Jay Wadams is a cookbook author, food photographer and Le Cordon Bleu Gastronomy and Nutrition graduate. Based in Italy 🇮🇹 Germany 🇩🇪 and Australia 🇦🇺.

Articles: 339


  1. My Mama, Great, was born and raised around Essen -Steele and often made rouladen, my
    Favorite. She never used wine and some of the other veggies in this recipe but otherwise it’s spot on. We had it with boiled potatoes and rotkohl. 😋

    • Hi Coleen! I am so delighted that you enjoyed this recipe. Your Mama must have been a wonderful cook, the whole area around Essen, the Ruhr, has a lot of very tasty food! Boiled potatoes and rotkohl (we call it Blaukraut in Bavaria!) sounds absolutely delicious with Rouladen 🙂 thank you so much for taking the time to share your experience here. J.

    • Hello Ela, thank you for your very emphatic comment (and all the exclamation marks!) In Southern Germany, where I live, Rindsrouladen are often made with Speck or Schinken, or other types of cured pork meats that are available, including Frühstücks bacon, or Schwarzwälder Schinken. Like many other Germanic food products (Quark, Tortenguss etc.) Speck is often difficult to come by or very expensive outside of Germany. In this instance I have recommended (as you’ll see in the recipe notes and recipe) the alternatives of bacon or prosciutto which are perfectly acceptable and delicious as they are similar cured meats. Thanks for dropping by and happy cooking! J.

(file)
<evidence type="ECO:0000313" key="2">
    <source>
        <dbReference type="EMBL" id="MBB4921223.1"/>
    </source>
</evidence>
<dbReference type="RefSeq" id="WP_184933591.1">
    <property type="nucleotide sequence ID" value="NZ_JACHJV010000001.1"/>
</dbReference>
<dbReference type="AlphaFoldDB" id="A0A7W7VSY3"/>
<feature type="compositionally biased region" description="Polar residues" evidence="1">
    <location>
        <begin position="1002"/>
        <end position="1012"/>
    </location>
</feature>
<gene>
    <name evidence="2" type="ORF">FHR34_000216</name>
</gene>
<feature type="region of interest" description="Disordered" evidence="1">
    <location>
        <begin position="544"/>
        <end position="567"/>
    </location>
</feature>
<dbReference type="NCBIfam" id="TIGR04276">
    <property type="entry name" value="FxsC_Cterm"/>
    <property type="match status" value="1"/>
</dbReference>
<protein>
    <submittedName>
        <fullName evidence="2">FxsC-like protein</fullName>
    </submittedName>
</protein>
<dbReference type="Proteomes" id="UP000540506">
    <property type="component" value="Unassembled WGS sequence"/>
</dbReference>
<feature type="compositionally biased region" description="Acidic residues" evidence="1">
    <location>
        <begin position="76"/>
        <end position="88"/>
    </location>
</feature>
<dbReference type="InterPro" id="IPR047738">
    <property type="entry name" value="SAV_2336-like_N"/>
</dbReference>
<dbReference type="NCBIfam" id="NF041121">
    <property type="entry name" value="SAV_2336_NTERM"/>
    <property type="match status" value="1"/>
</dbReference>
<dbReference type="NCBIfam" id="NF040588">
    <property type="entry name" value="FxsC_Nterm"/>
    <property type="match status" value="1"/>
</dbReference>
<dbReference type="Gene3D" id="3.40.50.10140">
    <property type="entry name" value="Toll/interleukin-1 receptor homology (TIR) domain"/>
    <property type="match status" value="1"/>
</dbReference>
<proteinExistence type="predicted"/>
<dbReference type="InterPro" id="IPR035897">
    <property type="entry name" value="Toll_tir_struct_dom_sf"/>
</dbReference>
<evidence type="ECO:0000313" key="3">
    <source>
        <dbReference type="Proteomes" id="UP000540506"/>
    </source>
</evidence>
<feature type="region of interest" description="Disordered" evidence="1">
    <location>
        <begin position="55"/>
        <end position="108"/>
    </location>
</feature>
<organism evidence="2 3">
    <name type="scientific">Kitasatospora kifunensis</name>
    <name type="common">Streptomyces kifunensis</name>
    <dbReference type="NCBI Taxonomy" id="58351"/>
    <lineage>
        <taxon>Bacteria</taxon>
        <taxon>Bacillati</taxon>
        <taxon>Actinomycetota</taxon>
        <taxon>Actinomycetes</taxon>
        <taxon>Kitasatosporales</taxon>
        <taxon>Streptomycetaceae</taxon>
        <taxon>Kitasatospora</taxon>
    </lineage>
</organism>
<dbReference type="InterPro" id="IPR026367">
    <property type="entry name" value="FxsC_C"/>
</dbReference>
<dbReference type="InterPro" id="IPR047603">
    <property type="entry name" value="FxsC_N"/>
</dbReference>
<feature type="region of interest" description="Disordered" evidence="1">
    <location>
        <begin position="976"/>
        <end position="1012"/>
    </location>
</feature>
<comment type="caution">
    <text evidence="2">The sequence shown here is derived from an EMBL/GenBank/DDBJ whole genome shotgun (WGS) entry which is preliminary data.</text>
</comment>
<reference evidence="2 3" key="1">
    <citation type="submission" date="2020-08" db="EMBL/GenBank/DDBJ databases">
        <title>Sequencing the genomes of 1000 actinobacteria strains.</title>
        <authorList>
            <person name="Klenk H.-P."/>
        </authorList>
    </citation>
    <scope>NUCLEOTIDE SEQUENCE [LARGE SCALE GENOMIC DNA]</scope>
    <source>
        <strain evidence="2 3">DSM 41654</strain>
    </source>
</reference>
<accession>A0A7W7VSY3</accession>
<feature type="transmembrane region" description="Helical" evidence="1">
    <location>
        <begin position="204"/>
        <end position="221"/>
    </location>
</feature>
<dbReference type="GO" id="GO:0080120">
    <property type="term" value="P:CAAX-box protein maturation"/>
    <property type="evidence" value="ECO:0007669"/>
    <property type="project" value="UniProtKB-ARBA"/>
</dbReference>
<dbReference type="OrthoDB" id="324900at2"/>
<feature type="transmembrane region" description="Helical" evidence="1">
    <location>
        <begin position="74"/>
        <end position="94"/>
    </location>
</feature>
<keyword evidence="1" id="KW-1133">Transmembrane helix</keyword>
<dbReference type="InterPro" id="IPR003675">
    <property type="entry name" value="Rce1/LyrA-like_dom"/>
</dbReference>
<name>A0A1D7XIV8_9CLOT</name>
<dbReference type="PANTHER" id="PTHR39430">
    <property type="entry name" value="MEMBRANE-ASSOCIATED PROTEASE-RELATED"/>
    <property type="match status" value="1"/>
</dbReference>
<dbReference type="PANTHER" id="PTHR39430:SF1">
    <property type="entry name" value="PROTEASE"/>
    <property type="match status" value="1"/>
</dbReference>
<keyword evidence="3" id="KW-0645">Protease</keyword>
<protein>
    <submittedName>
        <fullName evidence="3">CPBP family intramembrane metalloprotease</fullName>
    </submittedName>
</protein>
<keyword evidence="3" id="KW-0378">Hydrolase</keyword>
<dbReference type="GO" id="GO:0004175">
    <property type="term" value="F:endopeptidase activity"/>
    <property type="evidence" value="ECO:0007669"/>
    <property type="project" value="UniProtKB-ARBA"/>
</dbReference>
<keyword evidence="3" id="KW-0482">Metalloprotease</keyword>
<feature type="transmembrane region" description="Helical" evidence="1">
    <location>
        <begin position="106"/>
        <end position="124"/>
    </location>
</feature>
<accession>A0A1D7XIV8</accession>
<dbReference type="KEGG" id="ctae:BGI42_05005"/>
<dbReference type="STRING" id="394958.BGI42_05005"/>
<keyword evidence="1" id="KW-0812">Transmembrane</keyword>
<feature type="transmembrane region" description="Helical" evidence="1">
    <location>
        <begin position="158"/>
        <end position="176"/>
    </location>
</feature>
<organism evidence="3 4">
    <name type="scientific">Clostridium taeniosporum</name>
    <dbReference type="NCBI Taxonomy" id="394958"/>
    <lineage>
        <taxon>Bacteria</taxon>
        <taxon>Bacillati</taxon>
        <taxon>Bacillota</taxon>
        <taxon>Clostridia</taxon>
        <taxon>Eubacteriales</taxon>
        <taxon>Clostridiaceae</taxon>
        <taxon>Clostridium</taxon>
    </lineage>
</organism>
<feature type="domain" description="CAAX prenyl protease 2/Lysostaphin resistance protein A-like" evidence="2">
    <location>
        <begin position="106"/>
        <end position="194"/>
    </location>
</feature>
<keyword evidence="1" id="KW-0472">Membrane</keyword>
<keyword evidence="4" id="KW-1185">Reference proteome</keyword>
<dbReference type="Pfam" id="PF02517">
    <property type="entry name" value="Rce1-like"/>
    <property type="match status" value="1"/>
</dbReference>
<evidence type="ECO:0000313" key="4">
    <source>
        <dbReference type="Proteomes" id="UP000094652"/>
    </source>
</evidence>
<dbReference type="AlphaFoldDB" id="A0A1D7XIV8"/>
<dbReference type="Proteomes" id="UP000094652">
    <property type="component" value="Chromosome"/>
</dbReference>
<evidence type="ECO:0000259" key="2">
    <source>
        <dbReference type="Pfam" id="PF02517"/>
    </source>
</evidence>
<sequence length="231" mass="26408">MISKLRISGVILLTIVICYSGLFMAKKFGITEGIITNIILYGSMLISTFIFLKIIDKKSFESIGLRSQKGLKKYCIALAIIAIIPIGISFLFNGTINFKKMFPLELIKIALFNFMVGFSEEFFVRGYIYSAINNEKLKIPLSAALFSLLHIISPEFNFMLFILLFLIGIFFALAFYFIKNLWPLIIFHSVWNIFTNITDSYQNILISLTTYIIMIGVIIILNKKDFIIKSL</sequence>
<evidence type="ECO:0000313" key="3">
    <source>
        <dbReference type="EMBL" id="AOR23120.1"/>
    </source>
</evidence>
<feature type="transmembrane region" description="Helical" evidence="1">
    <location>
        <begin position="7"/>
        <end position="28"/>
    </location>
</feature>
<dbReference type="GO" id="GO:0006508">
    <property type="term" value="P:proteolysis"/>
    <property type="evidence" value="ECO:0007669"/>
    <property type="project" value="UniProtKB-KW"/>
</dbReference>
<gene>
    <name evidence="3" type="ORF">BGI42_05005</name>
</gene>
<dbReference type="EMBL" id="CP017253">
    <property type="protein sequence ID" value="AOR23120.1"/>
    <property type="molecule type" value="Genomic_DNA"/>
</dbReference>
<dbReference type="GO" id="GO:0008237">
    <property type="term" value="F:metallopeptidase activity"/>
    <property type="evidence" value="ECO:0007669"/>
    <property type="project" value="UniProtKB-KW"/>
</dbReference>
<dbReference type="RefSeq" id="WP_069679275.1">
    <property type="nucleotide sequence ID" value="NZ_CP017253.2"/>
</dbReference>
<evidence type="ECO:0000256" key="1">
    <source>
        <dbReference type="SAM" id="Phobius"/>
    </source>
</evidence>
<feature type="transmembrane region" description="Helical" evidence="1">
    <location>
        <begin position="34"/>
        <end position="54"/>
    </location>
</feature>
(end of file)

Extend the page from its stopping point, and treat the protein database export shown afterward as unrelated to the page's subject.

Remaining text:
2. From Bremerhaven… my mom would make this delish meal and we devoured it. We did have red cabbage cucumber salad and mash potatoes.
    Making this for my guests this month. Thank you fir Your spot on comments.

    • Hi Liane, oh how lucky to grow up eating this delicious dish. I loooove Rinderrouladen, they are just so tasty! All those sides sound delish! I’m so happy you found my website and hope you enjoy cooking lots more recipes! Take care, J.

  3. Thank you for the wonderful recipe. We had it this evening and it was spot on delicious! I do change the cooking method a bit just to suit our busy work life. Once rolled and tooth picked i seared them on the grill yesterday. I placed them in the fridge and this morning put them in the crockpot on low with the sauce. We mashed potatoes and fresh peas. This will be a monthly meal for sure.

    • Thank you so much Corey! I’m so happy you enjoyed this recipe! I love your two-stage cooking technique, it sounds lovely and relaxed! J.

  4. My dad made this all the time, he just passed and I couldnt remember what to do after the browning! Thank you for this recipe, going to try it cause it seems like what he did…wish I would have paid attention more…too late now. Also wish I wrote down his Babka recipe! He was a great cook and I was a semi-attentive helper, unfortunately.

    • Hi Dawn, I am so sorry to hear about the loss of your dad! He sounds like a wonderful person and it is so special to be able to remember him through his delicious cooking. I am sure your versions will be just as tasty! My grandmother was a fabulous dessert maker and I always use one of her measuring spoons for good luck when I am baking as it brings back such lovely memories. Let me know how you get on with the Rouladen and have a look at the Babka recipe here as well, it may be similar. Again, my condolences on your loss, J.

4.84 from 18 votes (18 ratings without comment)